View Article and Find Full Text PDF

Download full-text PDF

Source
http://dx.doi.org/10.1016/j.vetmic.2015.02.007DOI Listing
http://www.ncbi.nlm.nih.gov/pmc/articles/PMC7127475PMC
April 2015

Polyostotic hyperostosis in a domestic shorthair cat.

J Feline Med Surg 2014 May;16(5):432-40

1Sydney Animal Hospitals - Inner West, 1a Northumberland Avenue, Stanmore, NSW 2048, Australia.

Clinical Presentation: An 11-year-old male neutered domestic shorthair cat was presented for investigation of weight loss and inappetence. On physical examination there was palpable enlargement and thickening of many bones, and this finding was confirmed radiographically. PROPOSED DIAGNOSIS: Based on clinical, radiological and histopathological findings, a polyostotic bone disease, best described as generalised idiopathic hyperostosis, was diagnosed. This condition has not been reported in cats previously. Canine and human diseases with similarities to this presentation are discussed.
View Article and Find Full Text PDF

Download full-text PDF

Source
http://dx.doi.org/10.1177/1098612X14530216DOI Listing
May 2014

Clinical snapshot: A corn in a whippet.

Compend Contin Educ Vet 2012 ;34(9):E3

View Article and Find Full Text PDF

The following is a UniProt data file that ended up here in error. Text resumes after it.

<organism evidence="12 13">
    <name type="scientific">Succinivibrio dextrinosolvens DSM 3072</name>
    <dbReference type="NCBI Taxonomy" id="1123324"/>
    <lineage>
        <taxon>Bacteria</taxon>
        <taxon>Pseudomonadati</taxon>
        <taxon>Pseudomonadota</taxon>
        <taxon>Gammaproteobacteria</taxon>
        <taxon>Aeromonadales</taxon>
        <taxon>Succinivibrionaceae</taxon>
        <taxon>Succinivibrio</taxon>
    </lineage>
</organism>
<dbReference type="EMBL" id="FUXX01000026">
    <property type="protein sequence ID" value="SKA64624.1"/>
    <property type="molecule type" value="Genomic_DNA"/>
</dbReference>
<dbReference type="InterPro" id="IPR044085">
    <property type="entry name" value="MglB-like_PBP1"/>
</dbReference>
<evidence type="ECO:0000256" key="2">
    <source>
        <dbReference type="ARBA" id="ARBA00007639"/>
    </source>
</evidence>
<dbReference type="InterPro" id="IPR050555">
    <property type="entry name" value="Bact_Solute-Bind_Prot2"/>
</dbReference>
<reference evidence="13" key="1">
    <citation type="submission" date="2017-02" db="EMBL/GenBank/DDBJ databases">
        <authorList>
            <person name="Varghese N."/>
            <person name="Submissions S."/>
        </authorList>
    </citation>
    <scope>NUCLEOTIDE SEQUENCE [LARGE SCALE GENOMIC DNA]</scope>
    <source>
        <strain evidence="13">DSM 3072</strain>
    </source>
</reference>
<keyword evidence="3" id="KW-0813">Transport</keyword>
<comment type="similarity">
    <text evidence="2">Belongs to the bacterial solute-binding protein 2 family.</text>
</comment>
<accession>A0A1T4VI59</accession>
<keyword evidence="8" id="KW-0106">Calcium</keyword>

Download full-text PDF

Source
August 2013

A poodle with a facial lesion.

Compend Contin Educ Vet 2012 Apr;34(4):E1

View Article and Find Full Text PDF

Download full-text PDF

Source
April 2012

Risk factors for feline infectious peritonitis in Australian cats.

J Feline Med Surg 2012 Jun 7;14(6):405-12. Epub 2012 Mar 7.

Faculty of Veterinary Science, The University of Sydney, Sydney, Australia.

The objective of this study was to determine whether patient signalment (age, breed, sex and neuter status) is associated with naturally-occurring feline infectious peritonitis (FIP) in cats in Australia. A retrospective comparison of the signalment between cats with confirmed FIP and the general cat population was designed. The patient signalment of 382 FIP confirmed cases were compared with the Companion Animal Register of NSW and the general cat population of Sydney. Younger cats were significantly over-represented among FIP cases. Domestic crossbred, Persian and Himalayan cats were significantly under-represented in the FIP cohort, while several breeds were over-represented, including British Shorthair, Devon Rex and Abyssinian. A significantly higher proportion of male cats had FIP compared with female cats. This study provides further evidence that FIP is a disease primarily of young cats and that significant breed and sex predilections exist in Australia. This opens further avenues to investigate the role of genetic factors in FIP.
View Article and Find Full Text PDF

Download full-text PDF

Source
http://dx.doi.org/10.1177/1098612X12441875DOI Listing
June 2012

Markers of feline leukaemia virus infection or exposure in cats from a region of low seroprevalence.

J Feline Med Surg 2011 Dec 31;13(12):927-33. Epub 2011 Aug 31.

Valentine Charlton Cat Centre, Faculty of Veterinary Science, The University of Sydney, NSW 2006, Australia.